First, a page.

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L’Affichiste
471 rue Saint Francois Xavier (east of rue Notre-Dame ouest)
Montréal, Québec H2Y 2T1
(514) 656 3301
www.laffichiste.com

Montréal brought us various temperatures and weather activity this weekend, but it did not deter us from going out and about in the city. On Saturday, we walked around the Old Port, which I usually avoid doing during the summer weekends since the beautiful neighbourhood can be awkwardly packed with visitors during the tourist season. However, our goal was to drop by L’Affichiste, a vintage poster gallery with collections mostly derived from European and North American sources.

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Though I had not heard of this gallery until recently, a friend of mine was looking for a particular type of print poster that would complement one that she bought in Paris during the spring. Her research brought us to L’Affichiste whose walls are decorated with beautiful and bright illustrations, many from France. We were focused on the posters from the Loterie Nationale that were commissioned from the French National Lottery established in 1933. These posters held by L’Affichiste are sized around 16 x 24 to 32 x 47 inches, and priced around $240 to $1,675 CDN. Many of these art works are illustrated according to the Art Deco style of the period.

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As an exclusive user of virtual calendars, contact lists, and notes, I have come back to the fold of paper-based agendas. How did this happen?

Two years ago, I went to Indigo Bookstore here in Montréal in search of a proper, physical agenda — paper ones that you can actually write with a pen. A sales associate showed me their current collection which was a measly three or four hard cover books that did not meet my size and content specifications. Since then, I have relied entirely on my Google Calendar, Google Tasks, Google Contacts, and Apple Notes. I used to have both a paper agenda and my virtual organization platforms that I would access with my laptop. But once I got a smartphone, I transitioned entirely to the virtual agenda. I thought to myself, “How on earth did I live without a smartphone?!”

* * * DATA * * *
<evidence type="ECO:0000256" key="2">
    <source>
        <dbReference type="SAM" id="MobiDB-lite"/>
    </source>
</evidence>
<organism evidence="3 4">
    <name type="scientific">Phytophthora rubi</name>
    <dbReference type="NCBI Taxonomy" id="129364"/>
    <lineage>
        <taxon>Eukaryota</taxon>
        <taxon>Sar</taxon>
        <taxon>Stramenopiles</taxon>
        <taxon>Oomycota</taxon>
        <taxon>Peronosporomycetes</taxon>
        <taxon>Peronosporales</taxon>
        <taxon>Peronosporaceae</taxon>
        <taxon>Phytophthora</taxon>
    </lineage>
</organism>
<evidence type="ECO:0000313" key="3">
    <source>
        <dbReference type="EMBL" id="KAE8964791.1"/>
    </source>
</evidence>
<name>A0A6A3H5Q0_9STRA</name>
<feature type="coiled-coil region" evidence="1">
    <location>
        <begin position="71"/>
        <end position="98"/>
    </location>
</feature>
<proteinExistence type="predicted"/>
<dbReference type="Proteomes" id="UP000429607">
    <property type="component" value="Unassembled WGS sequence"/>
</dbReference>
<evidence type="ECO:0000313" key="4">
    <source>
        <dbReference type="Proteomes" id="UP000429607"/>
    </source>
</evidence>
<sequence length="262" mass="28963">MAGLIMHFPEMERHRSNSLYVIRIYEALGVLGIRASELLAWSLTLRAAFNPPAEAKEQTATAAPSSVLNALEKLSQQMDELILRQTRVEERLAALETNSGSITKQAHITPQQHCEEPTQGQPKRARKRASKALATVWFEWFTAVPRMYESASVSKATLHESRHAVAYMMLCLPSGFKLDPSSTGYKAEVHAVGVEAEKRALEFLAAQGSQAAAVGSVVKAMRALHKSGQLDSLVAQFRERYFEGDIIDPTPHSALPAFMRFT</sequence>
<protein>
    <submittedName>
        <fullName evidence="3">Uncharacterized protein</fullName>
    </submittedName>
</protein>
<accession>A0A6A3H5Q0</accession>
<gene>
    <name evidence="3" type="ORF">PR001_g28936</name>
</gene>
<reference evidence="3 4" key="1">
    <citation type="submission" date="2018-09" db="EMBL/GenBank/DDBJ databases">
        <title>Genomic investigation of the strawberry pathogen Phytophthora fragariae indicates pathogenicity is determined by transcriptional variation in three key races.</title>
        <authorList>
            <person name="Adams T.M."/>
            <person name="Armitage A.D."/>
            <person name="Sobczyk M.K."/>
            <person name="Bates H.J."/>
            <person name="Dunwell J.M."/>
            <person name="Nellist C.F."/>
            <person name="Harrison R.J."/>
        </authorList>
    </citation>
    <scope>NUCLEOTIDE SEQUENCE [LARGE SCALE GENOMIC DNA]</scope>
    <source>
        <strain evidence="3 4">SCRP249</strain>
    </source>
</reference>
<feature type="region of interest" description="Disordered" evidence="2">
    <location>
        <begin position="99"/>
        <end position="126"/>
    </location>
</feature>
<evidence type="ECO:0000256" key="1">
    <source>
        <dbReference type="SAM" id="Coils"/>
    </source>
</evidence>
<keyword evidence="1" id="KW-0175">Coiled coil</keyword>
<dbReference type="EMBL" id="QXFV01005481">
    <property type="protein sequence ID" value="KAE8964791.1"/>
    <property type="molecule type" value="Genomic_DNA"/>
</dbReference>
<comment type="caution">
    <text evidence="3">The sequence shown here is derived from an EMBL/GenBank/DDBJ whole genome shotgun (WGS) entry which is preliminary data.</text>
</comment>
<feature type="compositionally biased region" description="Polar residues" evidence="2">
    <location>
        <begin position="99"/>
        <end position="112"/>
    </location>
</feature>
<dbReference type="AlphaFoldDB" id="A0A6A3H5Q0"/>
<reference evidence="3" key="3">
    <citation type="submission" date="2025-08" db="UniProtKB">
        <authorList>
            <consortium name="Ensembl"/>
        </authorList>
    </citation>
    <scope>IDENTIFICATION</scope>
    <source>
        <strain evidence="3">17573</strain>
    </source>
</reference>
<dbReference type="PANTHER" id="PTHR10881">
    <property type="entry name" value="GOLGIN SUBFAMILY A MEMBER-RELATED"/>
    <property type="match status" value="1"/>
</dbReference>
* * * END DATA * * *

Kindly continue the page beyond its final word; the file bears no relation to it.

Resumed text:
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Everyone is talking about Daft Punk’s newly released album, Random Access Memories, which came out just three days ago. I still have not gotten around to listening to the new album but I did read snippets of press about the band and their current initiatives, including this interesting article from The New York Times last week. (The Parisian duo own a home in California and speak accent-less English?) What was also in recent news was that the singer of the above classic, One More Time, Romanthony, who was an influential house producer and singer in his right, passed away at the young age of 45 earlier this month. I love this song and even though it is from Daft Punk’s early work, their second album in 2001, Discovery, I consider it a quintessential Daft Punk song — pounding house beats, glamorous upbeat vocals, and 80’s nostalgia. And of course, the awesome animated video makes this video worth revisiting. This will definitely tide me over until I finally get a listen to their new album.